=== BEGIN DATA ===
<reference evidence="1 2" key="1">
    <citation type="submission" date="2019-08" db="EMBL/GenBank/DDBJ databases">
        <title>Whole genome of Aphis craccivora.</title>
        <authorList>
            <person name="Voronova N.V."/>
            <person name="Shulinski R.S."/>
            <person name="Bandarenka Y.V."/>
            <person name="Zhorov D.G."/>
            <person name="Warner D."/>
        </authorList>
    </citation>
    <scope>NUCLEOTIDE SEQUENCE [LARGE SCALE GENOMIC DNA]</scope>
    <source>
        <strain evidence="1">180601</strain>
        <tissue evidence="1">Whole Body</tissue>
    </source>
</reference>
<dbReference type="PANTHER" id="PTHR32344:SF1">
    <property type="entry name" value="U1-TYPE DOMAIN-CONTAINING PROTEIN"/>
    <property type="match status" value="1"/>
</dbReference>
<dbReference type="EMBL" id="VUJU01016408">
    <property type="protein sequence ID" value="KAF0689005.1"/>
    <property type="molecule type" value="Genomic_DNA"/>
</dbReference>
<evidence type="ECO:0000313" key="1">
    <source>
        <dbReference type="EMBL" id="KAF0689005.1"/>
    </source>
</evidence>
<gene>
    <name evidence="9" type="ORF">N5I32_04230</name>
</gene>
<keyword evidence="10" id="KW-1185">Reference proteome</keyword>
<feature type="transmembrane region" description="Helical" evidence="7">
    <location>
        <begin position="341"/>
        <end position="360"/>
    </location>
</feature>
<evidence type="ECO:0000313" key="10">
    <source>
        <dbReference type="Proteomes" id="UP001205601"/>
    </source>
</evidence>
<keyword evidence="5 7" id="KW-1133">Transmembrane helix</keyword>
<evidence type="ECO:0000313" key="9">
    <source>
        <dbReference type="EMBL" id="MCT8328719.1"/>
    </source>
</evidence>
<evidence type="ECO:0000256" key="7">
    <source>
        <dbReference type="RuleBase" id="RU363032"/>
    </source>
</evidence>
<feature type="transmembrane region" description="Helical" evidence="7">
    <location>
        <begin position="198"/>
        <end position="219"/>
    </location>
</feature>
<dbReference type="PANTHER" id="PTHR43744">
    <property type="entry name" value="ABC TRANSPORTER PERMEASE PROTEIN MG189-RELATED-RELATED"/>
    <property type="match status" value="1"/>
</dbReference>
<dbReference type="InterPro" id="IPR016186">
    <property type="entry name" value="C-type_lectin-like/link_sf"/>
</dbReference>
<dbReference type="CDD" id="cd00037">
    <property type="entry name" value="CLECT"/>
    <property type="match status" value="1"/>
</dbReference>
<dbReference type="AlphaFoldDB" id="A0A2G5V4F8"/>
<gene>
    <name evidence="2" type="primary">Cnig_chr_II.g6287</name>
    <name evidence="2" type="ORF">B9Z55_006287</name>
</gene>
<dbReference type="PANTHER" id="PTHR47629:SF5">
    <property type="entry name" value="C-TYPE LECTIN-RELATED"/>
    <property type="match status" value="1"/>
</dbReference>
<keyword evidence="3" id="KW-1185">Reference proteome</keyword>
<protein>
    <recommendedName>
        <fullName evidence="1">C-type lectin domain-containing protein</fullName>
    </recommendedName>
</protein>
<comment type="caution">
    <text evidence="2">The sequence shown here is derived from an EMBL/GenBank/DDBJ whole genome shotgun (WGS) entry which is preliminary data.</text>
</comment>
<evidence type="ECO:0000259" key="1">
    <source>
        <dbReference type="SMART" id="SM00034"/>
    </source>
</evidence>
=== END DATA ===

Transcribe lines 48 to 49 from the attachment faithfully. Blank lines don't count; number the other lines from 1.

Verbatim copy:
    <source>
        <dbReference type="EMBL" id="MCT8328719.1"/>